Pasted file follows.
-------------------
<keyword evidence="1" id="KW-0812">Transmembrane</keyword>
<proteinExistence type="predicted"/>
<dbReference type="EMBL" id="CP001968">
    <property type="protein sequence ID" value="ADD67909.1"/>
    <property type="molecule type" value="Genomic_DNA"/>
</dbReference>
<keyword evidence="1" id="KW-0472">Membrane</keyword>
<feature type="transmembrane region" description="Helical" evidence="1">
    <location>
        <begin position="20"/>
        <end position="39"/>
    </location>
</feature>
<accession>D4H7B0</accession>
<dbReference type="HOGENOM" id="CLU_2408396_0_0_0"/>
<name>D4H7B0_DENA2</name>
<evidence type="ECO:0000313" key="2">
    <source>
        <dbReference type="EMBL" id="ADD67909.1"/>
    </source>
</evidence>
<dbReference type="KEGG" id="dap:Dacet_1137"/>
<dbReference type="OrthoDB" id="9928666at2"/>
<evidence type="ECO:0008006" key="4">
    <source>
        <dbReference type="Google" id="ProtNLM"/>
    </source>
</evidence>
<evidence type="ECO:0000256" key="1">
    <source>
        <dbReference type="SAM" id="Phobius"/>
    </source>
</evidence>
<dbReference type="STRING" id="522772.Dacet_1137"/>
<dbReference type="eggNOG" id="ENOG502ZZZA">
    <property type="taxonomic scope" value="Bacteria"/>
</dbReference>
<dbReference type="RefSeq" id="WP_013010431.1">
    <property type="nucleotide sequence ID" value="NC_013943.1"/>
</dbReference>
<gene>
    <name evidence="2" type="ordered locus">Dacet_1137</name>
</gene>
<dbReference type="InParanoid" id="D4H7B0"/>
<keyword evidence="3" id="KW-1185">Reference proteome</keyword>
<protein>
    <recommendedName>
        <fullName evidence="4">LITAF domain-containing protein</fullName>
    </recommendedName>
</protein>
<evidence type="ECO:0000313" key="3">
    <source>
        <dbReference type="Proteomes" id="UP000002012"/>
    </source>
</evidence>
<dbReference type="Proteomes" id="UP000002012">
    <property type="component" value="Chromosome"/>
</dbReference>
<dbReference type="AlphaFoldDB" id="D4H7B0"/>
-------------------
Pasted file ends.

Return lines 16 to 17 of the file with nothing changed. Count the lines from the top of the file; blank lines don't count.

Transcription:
<name>D4H7B0_DENA2</name>
<evidence type="ECO:0000313" key="2">